Upon remand the trial court held appropriate hearings. It was determined that the debtor was being operated in a manner which would produce substantial profits. A plan of reorganization was proposed which would have given the Caplan mortgage group all the common stock in the reorganized company, a substantial portion of the preferred stock, and control of the board of directors. In February 1959, without a hearing called for that purpose and solely on the basis of documents and records, the trial court declared the debtor insolvent and held that the original stockholders had no further interest in the reorganized corporation. In March 1959 the plan of reorganization was confirmed, and Anderson resigned as trustee to become president of the reorganized company. A new trustee was appointed, and he sought in effect to vacate the order confirming the plan. His petition alleged that the holders of the Caplan mortgage and Merrill-Stevens Dry Dock & Repair Co. (M—S), another substantial creditor, had entered into an undisclosed agreement in violation of § 221 of Chapter X, 52 Stat. 897, 11 U.S.C. § 621, an agreement according to which the Caplan mortgage group would pay M—S in order to procure its consent to the plan of reorganization. This petition was denied, the successor trustee was removed, and Anderson was reinstated as trustee.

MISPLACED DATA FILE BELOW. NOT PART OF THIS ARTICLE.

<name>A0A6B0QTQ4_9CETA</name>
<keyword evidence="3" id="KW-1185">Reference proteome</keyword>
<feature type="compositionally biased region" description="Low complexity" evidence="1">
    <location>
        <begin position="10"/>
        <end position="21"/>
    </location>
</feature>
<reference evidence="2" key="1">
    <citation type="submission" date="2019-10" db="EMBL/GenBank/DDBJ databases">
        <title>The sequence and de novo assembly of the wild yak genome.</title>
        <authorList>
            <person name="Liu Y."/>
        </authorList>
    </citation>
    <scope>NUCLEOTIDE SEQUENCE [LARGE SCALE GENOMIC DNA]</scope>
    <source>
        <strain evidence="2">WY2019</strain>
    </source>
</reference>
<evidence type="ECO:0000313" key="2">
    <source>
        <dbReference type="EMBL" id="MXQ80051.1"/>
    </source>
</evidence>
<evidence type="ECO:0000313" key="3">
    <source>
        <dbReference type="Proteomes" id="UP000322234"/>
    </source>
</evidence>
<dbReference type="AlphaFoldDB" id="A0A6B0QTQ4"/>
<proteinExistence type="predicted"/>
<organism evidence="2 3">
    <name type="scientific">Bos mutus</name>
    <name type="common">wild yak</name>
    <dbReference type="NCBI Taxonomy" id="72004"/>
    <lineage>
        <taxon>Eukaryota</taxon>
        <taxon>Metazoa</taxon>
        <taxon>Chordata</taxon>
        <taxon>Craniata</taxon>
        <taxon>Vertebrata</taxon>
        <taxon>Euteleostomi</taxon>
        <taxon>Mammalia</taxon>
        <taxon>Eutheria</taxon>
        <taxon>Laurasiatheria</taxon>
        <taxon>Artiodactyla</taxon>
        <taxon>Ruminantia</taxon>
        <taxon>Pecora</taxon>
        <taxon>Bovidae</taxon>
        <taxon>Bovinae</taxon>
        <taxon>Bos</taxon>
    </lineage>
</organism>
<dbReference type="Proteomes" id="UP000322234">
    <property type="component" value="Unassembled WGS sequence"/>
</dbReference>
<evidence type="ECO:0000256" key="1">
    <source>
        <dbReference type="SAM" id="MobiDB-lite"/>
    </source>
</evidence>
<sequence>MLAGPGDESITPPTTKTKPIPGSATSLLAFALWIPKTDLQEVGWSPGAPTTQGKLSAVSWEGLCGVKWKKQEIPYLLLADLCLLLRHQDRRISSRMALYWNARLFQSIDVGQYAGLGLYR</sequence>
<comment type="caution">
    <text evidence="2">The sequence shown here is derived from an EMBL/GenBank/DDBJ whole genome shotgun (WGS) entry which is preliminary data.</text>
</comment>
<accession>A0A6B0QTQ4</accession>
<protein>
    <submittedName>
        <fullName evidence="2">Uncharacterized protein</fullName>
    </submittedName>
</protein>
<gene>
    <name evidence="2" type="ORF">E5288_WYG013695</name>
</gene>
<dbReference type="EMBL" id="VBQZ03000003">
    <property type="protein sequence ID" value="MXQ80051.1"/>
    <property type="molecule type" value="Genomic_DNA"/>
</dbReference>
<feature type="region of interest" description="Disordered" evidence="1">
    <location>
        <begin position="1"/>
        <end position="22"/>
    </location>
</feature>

The petitioner Committee appealed from the order confirming the reorganization plan. Objection was made to the failure of the trial court to order an investigation into the claims of certain creditors and to the failure to conduct a hearing on insolvency. While that appeal was pending, the Caplan group, supported by Anderson, petitioned the trial court to consummate the confirmed plan. The Securities and Exchange Commission, however, filed a petition in the trial court seeking an investigation.3 It alleged that an investigation would disclose that the plan was unfair because it turned the corporation over to persons who had dealt extensively in the stock of the debtor in transactions which were probably illegal. It was agreed among the parties that an investigation should be made.

Anderson, in his re-established role as trustee, conducted the investigation. Fourteen days of hearings were held, 2,200 pages of testimony transcribed, and some 60 exhibits collected. Anderson's report from this investigation covers 40 pages in the original record. He concluded that the debtor's business had been 'wrecked by gross mismanagement, by unwise and unsound expansion financed primarily through the sale of securities in disregard of the protective provisions of the Securities Act of 1933,' and that the debtor had substantial causes of action against holders of the Caplan mortgage. Upon the recommendation of Anderson, the trial court vacated its order confirming the 1959 plan, and the Court of Appeals affirmed.4